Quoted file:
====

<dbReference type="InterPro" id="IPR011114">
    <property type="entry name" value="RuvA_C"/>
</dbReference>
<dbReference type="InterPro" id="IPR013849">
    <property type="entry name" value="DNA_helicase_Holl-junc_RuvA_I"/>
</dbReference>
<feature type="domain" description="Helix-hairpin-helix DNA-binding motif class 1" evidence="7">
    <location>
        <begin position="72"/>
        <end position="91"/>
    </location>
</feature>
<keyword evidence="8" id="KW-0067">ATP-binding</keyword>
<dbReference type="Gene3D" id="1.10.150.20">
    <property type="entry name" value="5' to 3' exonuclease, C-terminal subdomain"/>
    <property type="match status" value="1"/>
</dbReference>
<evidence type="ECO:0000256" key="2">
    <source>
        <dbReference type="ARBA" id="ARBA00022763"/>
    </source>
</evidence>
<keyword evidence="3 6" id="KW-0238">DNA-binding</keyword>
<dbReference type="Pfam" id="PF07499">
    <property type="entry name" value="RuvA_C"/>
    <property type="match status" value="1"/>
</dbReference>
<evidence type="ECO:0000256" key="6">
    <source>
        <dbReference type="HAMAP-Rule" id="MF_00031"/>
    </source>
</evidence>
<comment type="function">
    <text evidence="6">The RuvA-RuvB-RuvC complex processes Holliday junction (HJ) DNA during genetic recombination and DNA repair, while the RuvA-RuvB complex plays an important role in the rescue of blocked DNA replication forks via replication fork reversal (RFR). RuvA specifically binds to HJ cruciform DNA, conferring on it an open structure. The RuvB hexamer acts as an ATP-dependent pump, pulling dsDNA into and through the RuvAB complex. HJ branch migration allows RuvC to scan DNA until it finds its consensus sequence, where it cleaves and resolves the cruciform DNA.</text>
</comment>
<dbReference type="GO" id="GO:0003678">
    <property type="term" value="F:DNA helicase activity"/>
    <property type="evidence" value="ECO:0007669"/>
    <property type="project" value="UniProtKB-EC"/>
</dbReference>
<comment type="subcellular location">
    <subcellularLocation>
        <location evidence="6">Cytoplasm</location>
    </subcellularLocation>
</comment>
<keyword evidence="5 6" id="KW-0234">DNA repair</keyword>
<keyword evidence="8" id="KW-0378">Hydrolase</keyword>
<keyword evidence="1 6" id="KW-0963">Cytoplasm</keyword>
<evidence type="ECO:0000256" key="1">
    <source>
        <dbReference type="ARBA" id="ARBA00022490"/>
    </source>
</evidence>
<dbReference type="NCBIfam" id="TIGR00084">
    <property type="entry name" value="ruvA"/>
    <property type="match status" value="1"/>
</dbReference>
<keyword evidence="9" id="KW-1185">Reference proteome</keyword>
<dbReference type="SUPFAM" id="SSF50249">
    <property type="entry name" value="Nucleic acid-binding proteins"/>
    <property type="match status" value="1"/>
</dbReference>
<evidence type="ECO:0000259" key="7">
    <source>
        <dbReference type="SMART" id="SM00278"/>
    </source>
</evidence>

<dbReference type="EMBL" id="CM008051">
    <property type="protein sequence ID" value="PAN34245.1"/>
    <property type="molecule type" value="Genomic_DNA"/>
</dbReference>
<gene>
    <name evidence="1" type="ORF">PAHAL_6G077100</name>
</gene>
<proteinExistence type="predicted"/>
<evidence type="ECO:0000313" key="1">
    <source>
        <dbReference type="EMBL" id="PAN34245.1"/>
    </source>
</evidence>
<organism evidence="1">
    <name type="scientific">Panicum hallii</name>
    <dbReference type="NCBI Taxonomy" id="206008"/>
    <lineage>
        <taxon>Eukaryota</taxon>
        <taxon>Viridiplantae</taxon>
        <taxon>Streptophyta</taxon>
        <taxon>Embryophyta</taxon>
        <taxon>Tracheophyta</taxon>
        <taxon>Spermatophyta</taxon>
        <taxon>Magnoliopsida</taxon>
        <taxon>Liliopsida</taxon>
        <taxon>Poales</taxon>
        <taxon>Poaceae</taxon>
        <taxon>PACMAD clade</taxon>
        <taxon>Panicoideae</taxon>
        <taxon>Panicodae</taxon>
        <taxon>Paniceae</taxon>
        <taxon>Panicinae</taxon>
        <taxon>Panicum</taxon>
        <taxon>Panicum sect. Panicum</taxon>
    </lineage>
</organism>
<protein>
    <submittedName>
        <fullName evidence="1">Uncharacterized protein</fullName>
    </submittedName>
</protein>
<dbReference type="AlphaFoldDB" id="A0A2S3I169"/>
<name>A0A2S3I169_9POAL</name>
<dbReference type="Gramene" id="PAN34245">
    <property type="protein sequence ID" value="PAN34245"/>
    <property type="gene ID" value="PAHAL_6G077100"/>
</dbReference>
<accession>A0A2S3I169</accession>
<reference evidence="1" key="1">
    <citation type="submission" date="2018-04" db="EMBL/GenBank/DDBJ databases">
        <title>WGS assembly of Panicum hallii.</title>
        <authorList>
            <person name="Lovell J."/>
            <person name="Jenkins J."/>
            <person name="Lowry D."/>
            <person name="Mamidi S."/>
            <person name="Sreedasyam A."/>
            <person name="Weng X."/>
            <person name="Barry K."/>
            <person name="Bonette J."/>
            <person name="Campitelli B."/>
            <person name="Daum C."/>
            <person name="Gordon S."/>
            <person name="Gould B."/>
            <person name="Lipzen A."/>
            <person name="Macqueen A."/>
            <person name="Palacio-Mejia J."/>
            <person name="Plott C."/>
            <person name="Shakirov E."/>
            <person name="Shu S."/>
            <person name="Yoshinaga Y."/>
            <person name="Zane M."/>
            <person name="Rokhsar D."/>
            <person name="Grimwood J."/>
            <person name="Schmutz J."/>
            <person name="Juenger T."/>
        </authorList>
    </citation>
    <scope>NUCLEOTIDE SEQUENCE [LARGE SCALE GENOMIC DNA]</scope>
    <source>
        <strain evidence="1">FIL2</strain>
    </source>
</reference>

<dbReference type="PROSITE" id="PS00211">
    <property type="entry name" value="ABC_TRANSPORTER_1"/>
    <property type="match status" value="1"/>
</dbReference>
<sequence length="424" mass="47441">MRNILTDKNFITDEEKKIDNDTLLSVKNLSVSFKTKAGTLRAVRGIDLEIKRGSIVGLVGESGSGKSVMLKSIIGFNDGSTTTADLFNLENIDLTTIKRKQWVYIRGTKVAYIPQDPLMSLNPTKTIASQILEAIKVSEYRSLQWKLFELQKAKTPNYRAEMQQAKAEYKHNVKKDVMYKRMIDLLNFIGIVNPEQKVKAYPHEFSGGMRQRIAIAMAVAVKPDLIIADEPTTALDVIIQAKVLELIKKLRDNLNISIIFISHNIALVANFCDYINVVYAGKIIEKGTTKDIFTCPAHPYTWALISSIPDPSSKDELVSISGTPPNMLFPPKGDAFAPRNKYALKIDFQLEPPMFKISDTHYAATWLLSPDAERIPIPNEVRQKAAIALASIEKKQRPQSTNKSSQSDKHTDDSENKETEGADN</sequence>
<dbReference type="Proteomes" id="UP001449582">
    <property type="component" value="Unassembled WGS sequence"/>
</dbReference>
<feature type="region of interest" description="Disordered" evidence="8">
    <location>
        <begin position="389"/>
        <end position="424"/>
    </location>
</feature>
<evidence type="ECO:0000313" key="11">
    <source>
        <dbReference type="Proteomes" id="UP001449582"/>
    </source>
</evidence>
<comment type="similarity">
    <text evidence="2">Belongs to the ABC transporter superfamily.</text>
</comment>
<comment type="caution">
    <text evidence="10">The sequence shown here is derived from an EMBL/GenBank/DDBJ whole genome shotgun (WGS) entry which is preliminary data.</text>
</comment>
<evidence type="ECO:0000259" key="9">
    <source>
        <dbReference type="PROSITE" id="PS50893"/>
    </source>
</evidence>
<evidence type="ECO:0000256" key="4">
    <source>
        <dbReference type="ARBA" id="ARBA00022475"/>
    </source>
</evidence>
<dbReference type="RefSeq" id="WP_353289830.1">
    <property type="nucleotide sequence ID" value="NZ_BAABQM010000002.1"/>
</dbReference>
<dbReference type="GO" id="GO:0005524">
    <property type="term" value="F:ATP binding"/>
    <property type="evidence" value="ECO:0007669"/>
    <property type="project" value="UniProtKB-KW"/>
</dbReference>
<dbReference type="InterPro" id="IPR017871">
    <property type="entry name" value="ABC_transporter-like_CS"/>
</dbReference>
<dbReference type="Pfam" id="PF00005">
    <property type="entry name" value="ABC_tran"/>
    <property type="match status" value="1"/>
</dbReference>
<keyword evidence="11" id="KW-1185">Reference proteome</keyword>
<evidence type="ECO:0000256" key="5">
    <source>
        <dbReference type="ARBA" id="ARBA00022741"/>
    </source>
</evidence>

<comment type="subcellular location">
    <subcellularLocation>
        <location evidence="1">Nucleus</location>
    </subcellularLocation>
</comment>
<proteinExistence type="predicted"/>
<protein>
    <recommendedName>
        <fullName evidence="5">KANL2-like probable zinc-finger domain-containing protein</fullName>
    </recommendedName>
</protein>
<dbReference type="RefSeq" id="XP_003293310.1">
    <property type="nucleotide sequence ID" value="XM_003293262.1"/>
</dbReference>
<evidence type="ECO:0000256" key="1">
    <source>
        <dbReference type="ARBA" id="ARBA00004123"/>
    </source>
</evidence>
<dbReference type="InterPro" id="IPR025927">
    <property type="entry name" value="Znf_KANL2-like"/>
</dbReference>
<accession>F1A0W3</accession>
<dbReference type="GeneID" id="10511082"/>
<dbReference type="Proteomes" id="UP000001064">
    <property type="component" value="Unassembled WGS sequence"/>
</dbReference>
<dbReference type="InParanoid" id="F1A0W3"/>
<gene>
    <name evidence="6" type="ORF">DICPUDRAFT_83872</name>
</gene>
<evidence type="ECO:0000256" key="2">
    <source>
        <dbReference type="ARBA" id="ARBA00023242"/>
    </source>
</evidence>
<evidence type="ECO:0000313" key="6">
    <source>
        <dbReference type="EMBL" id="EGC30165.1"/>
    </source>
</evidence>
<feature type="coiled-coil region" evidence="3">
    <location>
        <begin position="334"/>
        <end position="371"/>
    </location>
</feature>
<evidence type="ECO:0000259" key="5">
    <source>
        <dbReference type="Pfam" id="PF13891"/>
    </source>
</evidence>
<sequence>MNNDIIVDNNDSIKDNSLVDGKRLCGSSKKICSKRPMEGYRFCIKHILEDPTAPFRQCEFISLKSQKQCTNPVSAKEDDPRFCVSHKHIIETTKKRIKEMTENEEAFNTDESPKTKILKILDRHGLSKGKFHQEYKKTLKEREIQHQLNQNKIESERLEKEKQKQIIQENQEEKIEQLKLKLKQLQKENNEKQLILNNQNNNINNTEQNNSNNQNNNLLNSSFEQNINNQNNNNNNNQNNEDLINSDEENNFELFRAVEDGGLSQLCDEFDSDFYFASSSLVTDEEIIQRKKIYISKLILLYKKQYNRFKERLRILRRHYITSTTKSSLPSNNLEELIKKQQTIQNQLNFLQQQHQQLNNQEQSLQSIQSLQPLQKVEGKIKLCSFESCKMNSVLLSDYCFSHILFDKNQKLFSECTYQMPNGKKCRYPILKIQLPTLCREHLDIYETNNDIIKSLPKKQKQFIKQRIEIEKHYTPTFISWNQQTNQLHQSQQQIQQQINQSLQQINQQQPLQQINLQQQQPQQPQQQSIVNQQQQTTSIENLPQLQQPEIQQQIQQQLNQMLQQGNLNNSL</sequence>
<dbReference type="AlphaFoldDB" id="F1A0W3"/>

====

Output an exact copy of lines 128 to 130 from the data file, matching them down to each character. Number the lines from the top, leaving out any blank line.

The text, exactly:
            <person name="Campitelli B."/>
            <person name="Daum C."/>
            <person name="Gordon S."/>